BUT...for all that, they didn't have that one guy. That breakout, mainstream star that non-wrestling fans knew about. Yes, Flair had personality but he didn't have that mainstream appeal. The same goes for Sting, Ron Simmons and Vader. All well-respected, but they didn't have that star power to draw new people in to the product.

Timing is everything, and WCW got the star they needed when Hogan came aboard. His star had been waning in the WWF and he'd been away for a few months. When news broke that Hogan had signed with WCW, it was HUGE. The shot in the arm, and the in that WCW needed to get some mainstream exposure. Yes, his act may have been tired, but Hogan was still a big deal. Ted Turner had an endless supply of money and could give Hogan virtually anything he wanted. In return, Hogan could make serious cash for himself, and Turner in the process.




With Hogan on board, WCW grew and grew and grew. Others soon joined him and before long, they were kicking the WWF's ass. Spectacularly too. It would be foolish to ignore the impact that Hall, Nash and even Eric Bischoff had. They tried to do something different - blur the lines of fiction and reality. And they did it brilliantly.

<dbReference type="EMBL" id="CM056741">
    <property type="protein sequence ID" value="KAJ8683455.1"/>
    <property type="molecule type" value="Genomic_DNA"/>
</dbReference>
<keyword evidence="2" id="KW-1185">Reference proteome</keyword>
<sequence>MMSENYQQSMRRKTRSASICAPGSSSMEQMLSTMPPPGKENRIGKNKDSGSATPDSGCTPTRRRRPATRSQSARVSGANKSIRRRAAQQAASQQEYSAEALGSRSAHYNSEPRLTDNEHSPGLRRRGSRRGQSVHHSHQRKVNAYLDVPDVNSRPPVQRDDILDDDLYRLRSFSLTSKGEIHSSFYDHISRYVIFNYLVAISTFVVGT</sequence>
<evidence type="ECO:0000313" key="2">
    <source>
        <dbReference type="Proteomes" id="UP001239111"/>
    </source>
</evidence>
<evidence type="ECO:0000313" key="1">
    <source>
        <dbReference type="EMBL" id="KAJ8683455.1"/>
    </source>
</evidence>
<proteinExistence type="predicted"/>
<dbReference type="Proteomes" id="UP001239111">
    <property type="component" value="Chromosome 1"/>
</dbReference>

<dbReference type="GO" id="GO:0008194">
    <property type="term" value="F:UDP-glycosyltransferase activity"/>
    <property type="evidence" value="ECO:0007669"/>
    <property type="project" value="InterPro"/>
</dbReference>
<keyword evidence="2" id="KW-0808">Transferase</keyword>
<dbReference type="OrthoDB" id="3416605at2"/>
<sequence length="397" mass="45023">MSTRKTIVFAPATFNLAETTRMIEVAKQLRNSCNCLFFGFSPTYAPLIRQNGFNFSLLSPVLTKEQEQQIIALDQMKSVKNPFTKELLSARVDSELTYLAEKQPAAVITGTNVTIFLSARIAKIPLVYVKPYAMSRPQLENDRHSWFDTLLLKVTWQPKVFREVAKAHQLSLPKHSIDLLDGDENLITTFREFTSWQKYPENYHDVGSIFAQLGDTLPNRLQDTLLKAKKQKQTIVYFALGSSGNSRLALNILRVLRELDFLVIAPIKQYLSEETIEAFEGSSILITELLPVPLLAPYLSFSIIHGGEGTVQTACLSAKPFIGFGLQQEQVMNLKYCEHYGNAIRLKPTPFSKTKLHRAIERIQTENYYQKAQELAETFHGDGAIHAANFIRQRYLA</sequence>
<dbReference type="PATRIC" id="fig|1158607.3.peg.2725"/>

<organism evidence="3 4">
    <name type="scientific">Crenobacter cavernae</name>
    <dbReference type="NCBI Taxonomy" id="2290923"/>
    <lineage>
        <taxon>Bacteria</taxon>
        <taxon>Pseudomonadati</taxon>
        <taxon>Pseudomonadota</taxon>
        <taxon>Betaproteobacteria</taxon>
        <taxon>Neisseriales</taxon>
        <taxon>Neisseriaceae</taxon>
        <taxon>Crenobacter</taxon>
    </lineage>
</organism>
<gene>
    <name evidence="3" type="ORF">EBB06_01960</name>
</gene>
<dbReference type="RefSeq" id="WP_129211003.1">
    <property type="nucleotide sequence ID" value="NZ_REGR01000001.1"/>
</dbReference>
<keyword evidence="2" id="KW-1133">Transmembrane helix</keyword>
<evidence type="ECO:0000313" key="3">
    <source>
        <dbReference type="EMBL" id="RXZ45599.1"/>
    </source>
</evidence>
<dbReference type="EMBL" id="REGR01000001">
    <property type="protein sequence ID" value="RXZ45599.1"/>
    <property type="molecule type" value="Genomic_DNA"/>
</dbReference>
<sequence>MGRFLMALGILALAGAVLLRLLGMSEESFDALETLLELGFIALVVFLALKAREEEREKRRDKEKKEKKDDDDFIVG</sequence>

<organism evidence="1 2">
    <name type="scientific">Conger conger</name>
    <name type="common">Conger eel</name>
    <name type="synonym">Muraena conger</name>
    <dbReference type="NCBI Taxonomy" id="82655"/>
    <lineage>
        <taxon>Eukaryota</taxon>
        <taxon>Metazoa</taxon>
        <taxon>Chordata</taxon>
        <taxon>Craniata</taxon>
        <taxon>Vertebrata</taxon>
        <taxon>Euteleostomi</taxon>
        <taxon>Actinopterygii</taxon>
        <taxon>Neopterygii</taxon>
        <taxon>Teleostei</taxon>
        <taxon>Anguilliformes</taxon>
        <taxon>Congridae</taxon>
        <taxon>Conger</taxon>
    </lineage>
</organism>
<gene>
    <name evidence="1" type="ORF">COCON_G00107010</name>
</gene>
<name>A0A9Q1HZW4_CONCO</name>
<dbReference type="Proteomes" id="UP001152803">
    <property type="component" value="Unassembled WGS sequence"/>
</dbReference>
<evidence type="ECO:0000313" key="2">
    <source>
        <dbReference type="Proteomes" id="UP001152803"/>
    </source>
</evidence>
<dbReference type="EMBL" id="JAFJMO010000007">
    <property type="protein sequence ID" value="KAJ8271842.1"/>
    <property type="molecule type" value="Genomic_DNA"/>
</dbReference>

New World Order. The nWo. You can still feel their influence on the business today. There are shades of the nWo in almost any faction there's been in wrestling for the last 20 years. It was something that most of us hadn't seen before. They had their own feel. They did what they wanted, when they wanted and however they wanted to. And nobody could stop them. It was truly magical. Unpredictable. You thought you knew what was happening, but you didn't really.

It's worthwhile pointing out that this was all happening at a time before wrestling websites existed. You couldn't just log on to PWInsider, PWTorch or Wrestling Observer to find out the latest backstage news and rumours. You either had to subscribe to the newsletter or call Mean Gene to find out the haps!